Appropriately, my first post is an update and follow up to that previous piece. It’s called “Going (Back) to Seminary“.

It goes through each of those reasons why I left seminary and talks about how God worked in me and my life to lead me back, albeit to a different school. I hope each of you are able to be encouraged in your own journeys with God. Also, leave some comments and let us know what you think!

Check out the rest of my Going To Seminary posts.

Writing News: Seminary Thoughts & Musings

paul-surface-coffeeJust wanted to drop a quick note about this. I’ve been asked by an old friend and minister of mine if I could share my varied experiences on seminary life and work on a couple of sites. As those writings get posted, I’ll link to them from here. But, if you’re a seminarian, let me encourage you to follow these sites for my ideas and information on how to engage in seminary preparation, study, life, spirituality, and work well. Both of these sites are in the midst of a revitalization process, so expect some cosmetic looks in the weeks and months ahead. Let me know what you think! Here are the sites:

– Best –
– Going To –

Check out all of my Going To Seminary posts.

Buechner: Fiction as Self-Revelation [QUOTE]

If writers write not just with paper and ink or a word processor but with their own life’s blood, then I think something like [our own words being just as much to us as from us] is perhaps always the case. A book you write out of the depths of who you are, like a dream you dream out of those same depths, is entirely your own creation. All the words your characters speak are words that you alone have put into their mouths, just as every situation they become involved in is one that you alone have concocted for them. But it seems to me nonetheless that a book you write, like a dream you dream, can have more healing and truth and wisdom in it at least for yourself than you feel in any way responsible for.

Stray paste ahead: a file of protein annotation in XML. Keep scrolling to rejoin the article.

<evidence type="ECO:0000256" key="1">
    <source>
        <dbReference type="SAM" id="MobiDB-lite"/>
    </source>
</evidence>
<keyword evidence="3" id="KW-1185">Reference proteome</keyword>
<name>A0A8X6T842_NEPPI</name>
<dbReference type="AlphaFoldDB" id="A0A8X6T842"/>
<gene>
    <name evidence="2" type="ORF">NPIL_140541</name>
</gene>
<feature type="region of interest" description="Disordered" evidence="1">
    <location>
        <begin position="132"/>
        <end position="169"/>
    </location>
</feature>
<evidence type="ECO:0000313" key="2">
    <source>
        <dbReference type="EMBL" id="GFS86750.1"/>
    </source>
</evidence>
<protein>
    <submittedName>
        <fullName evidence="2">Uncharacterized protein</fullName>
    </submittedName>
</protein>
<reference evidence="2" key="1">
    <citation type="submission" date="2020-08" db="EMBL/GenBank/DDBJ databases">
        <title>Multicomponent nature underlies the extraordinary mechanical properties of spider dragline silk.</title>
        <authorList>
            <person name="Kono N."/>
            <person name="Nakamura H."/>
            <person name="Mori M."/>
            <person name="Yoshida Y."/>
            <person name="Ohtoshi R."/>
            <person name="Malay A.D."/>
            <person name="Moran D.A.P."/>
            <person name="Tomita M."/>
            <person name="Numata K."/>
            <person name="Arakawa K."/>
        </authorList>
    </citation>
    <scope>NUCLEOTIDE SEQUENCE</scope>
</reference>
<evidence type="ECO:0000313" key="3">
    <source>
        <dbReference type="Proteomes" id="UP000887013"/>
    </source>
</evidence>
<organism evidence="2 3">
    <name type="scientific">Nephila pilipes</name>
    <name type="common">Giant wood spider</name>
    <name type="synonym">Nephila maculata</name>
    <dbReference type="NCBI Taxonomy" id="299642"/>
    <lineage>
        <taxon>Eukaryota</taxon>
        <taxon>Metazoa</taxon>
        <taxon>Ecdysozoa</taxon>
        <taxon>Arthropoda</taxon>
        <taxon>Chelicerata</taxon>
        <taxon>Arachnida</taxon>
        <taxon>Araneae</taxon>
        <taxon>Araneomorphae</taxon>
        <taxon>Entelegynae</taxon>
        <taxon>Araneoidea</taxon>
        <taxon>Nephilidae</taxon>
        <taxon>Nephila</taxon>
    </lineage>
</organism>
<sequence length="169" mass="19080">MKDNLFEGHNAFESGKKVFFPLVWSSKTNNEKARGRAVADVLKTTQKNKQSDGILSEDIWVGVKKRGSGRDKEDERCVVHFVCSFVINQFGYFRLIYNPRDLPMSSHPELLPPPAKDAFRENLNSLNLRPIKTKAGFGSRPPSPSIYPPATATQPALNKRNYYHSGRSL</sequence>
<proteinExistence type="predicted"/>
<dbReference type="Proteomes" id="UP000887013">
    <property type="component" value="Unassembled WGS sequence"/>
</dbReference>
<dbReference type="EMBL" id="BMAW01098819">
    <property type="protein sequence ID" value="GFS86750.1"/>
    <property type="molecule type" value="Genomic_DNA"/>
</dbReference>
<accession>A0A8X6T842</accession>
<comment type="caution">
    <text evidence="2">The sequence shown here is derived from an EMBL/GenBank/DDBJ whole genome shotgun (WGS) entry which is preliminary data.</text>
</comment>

–Frederick Buechner,Telling Secrets

Luke sure can turn a phrase | Luke 3:19-20

But Herod the ruler, who had been rebuked by him because of Herodias, his brother’s wife, and because of all the evil things that Herod had done, added to them all by shutting up John in prison.
Luke 3:19-20

Ohh, that’s a nice literary turn of phrase. “Speaking of all the evil things he had done, he added to them by imprisoning John.”

See other Marginalia here.Read more about the series here.

I really miss blogging…


It’s not that I haven’t had enough time….

(I’m caught up on all my TV shows, I’m a season-and-a-half into The West Wing, and I’ve finished several books in the past few weeks.)

It’s not that I haven’t had inspiration…

(I have several posts half-written and so many lined up and outlined out.)

It’s not that I’ve been uninterested in blogging…

(I’ve missed it so much!)

It’s not even that I haven’t had the energy….

(I’ve been writing many other things for church, work, school, etc.)